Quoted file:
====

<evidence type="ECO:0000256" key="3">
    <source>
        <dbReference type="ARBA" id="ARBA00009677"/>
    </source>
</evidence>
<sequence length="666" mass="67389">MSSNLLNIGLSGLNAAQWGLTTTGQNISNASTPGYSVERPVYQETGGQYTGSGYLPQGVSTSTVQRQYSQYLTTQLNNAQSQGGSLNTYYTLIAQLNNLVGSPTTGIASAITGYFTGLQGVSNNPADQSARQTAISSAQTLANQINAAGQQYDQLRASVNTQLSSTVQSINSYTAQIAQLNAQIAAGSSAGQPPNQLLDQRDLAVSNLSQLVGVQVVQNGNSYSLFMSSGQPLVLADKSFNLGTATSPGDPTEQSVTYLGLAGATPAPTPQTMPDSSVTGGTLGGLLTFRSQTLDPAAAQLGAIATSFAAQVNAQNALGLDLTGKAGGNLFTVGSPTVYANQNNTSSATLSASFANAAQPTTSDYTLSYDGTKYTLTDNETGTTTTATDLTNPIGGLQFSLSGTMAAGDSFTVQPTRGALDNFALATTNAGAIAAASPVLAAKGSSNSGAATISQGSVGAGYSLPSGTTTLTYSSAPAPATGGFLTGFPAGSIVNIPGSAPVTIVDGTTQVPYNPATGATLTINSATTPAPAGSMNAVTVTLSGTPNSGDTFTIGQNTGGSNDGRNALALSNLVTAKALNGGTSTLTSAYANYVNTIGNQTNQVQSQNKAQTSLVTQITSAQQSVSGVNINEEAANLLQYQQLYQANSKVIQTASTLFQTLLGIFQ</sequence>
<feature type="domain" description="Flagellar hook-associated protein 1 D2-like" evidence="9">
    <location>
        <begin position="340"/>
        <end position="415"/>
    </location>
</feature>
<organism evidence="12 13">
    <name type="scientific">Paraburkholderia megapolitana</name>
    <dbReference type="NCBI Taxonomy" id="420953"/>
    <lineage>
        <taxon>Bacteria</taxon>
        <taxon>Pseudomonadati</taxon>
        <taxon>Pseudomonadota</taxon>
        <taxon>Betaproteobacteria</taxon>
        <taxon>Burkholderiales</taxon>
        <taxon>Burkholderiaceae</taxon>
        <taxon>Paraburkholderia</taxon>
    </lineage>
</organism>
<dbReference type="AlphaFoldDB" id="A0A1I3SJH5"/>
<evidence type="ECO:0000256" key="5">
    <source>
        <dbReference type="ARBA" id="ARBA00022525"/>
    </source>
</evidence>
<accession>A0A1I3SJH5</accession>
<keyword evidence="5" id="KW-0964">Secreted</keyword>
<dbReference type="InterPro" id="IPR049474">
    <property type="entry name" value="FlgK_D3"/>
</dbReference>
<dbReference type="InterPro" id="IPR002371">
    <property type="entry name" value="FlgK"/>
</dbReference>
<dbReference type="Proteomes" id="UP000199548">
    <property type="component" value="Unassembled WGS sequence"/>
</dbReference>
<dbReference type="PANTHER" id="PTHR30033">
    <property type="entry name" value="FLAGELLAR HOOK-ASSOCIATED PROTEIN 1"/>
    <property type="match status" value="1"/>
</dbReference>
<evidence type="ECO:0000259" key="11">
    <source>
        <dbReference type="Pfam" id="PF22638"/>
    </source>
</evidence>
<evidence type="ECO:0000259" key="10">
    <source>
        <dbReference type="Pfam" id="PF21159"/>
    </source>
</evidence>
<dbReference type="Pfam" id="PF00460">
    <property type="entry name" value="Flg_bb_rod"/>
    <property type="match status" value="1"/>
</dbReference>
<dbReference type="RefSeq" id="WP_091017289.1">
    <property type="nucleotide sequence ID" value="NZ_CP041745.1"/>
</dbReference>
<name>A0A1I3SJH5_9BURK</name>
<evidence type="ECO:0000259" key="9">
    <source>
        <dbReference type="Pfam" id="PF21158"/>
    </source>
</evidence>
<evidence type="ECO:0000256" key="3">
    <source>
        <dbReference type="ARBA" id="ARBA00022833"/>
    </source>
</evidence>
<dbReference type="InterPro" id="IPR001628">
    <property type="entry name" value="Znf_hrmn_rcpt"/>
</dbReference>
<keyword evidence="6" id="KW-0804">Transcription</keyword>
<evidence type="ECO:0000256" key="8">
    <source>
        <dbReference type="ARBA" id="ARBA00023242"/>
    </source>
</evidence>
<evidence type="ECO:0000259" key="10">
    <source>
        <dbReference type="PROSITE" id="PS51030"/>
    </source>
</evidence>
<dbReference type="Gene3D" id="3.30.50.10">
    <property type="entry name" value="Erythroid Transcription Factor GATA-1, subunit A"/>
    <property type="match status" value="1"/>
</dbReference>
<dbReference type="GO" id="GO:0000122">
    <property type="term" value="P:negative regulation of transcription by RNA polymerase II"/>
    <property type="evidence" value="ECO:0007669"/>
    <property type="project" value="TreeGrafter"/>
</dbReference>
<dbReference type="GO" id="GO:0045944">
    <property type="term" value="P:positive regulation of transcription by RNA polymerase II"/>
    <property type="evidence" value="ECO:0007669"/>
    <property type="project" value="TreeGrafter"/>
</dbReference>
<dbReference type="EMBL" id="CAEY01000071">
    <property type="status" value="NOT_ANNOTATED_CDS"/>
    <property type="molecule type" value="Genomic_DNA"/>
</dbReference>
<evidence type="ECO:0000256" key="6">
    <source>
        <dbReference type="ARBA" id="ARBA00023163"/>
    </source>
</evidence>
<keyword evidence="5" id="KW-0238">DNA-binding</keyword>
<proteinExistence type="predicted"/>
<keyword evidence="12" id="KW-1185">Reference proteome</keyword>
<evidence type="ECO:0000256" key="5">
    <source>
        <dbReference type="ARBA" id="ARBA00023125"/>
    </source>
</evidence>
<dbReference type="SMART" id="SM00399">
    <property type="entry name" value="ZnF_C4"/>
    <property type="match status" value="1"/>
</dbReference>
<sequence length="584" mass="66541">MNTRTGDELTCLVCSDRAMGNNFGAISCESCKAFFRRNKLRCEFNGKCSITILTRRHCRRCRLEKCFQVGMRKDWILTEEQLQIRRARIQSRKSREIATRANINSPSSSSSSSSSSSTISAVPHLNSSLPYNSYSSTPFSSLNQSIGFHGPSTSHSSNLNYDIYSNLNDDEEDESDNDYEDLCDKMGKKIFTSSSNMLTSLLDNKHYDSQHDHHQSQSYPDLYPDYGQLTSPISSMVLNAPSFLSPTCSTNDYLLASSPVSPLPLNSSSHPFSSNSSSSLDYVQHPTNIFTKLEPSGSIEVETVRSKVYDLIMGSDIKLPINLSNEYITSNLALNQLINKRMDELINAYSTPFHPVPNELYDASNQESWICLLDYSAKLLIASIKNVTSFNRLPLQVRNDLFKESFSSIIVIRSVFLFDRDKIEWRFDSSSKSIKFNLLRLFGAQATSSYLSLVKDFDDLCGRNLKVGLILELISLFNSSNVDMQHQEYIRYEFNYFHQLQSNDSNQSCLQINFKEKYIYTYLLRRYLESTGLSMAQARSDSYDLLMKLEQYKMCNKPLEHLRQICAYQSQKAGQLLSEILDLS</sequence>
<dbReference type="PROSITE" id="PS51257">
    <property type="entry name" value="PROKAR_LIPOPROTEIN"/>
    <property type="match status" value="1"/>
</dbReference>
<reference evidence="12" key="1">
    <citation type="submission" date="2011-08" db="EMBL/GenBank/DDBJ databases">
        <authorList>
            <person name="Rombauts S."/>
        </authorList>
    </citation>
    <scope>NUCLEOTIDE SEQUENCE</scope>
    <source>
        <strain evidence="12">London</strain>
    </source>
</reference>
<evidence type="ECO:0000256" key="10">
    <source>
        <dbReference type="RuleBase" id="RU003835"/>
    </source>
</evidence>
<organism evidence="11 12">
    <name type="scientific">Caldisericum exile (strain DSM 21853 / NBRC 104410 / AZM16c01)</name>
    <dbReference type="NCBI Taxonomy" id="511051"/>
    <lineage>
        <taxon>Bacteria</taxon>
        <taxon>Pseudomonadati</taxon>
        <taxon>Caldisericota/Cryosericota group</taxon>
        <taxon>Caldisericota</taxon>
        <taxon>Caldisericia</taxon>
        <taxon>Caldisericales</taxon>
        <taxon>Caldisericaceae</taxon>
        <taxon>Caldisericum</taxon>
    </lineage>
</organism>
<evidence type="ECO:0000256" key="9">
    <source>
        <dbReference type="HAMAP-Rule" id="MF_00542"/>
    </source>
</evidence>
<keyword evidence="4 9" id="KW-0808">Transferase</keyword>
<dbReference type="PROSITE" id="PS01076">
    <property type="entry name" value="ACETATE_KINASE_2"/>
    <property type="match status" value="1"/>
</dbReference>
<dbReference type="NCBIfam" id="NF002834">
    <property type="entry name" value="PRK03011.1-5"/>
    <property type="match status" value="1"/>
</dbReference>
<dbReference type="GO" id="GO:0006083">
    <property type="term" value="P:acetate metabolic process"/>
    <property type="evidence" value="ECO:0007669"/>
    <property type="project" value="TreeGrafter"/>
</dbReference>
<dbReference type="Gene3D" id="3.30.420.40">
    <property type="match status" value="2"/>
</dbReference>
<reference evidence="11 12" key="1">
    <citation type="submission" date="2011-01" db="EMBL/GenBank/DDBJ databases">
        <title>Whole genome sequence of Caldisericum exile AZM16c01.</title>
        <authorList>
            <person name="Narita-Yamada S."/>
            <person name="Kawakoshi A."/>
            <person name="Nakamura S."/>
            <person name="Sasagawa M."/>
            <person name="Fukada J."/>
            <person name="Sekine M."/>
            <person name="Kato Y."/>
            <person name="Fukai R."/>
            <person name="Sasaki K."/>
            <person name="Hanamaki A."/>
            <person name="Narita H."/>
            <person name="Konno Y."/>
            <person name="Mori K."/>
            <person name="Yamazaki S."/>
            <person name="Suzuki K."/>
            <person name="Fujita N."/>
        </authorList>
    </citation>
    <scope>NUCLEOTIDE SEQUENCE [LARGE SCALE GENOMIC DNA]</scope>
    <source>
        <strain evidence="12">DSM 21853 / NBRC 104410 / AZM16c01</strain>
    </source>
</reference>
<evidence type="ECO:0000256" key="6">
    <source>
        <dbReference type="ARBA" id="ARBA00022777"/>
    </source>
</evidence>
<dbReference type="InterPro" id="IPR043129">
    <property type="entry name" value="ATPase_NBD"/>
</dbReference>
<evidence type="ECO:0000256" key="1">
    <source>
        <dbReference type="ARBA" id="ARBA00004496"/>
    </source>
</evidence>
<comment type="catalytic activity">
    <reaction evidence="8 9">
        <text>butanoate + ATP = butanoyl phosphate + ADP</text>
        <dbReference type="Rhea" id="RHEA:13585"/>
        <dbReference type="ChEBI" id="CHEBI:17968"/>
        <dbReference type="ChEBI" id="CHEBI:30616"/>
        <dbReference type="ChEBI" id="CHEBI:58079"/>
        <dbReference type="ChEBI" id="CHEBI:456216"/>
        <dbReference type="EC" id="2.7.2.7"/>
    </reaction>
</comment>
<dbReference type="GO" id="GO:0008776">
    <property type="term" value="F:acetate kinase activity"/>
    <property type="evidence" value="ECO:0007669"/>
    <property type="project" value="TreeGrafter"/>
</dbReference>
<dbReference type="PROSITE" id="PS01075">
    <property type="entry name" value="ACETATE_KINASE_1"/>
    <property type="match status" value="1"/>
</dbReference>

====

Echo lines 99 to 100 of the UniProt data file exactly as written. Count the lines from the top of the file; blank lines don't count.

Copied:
    <property type="term" value="P:positive regulation of transcription by RNA polymerase II"/>
    <property type="evidence" value="ECO:0007669"/>